Our local newspapers have begun to publish touching profiles of community members lost to the coronavirus in much the same way as The New York Times featured those lost on 9/11, with a snapshot taken on a happy day and recollections of unique achievements during lives so sadly cut short. This time: veterans, ballplayers, cops, teachers, musicians, transit workers. Tributes to those whose lives will only be celebrated with the gathering of family and friends in days ahead when conditions permit. Plans are also being made for ticker tape parades in cities like New York to honor the doctors, nurses, EMTs, police, fire and other public safety officials who are risking their lives to protect and care for others. Some of those who do not make it to the front pages for acclaim are the millions of family caregivers tending to those battling chronic illnesses as well as the disabled, the elderly and the very young. Unpaid family caregivers are said to be the backbone of our health care system, providing as much as 90% of all home health care for no pay or public honor. This amounts to 30 billion hours for the 44 million Americans, including more than 1.3 million children, who take care of others in need while trying to stay healthy, work, go to school, or look for work. Approximately 12.3 million are sandwiched between aging elders and young children, some for the first time right now, facing challenges and navigating crises with little, if any, outside help, day in and day out.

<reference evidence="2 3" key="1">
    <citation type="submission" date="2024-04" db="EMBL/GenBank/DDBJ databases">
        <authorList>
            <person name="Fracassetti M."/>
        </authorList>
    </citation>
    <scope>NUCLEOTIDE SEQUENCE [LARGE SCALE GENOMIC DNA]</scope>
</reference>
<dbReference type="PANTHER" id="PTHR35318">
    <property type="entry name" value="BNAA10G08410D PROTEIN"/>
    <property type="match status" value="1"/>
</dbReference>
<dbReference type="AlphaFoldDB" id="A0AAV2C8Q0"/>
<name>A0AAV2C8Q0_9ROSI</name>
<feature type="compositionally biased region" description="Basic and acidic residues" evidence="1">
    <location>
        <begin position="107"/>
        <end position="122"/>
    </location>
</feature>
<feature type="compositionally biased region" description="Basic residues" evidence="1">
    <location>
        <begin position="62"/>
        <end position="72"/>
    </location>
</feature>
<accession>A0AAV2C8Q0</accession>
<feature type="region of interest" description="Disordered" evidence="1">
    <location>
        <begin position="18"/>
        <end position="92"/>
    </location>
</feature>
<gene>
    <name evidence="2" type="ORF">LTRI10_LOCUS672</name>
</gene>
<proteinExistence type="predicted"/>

There are some 15,600 nursing homes and 28,900 residential communities caring for many of our most frail elderly and disabled as well. Some of these facilities, particularly in New Jersey and Massachusetts, have been hit very hard by COVID-19 outbreaks, while others struggle mightily to protect residents and staff, incurring significant, unbudgeted expenses for supplies and labor, trying to manage what at times seems unmanageable. A recent unofficial count found more than 4,000 facilities and 36,500 residents and staff with cases that have been reported to states and counties. These numbers also point to the majority of communities and several million residents that have not been or may not be affected.
Having accurate and timely case information is critical for residents, families, local citizens, policymakers and the industry as a whole. At the federal level, the Centers for Disease Control and Prevention has just started to receive data on COVID-19 cases in long term care facilities under a directive that went out to nursing homes on Sunday from the Centers for Medicare & Medicaid Services. CMS is also finally mandating that facilities notify residents and families of this information. It is hard to believe that this data was not required earlier. But it is hard to believe a lot of the things we are seeing today across the country and around the world. No sector of our economy, no part of our day-to-day lives, has been unaffected by this scourge on the Earth. We applaud those facility managers that are being the most pro-active with residents, families, public health officials, and investors, making timely, regular, and comprehensive disclosures of medical, operational, and financial conditions. The profiles of well-prepared, well-managed, and resourceful communities with a culture of open communication will be long remembered and held as a standard for all others as we face the challenges ahead.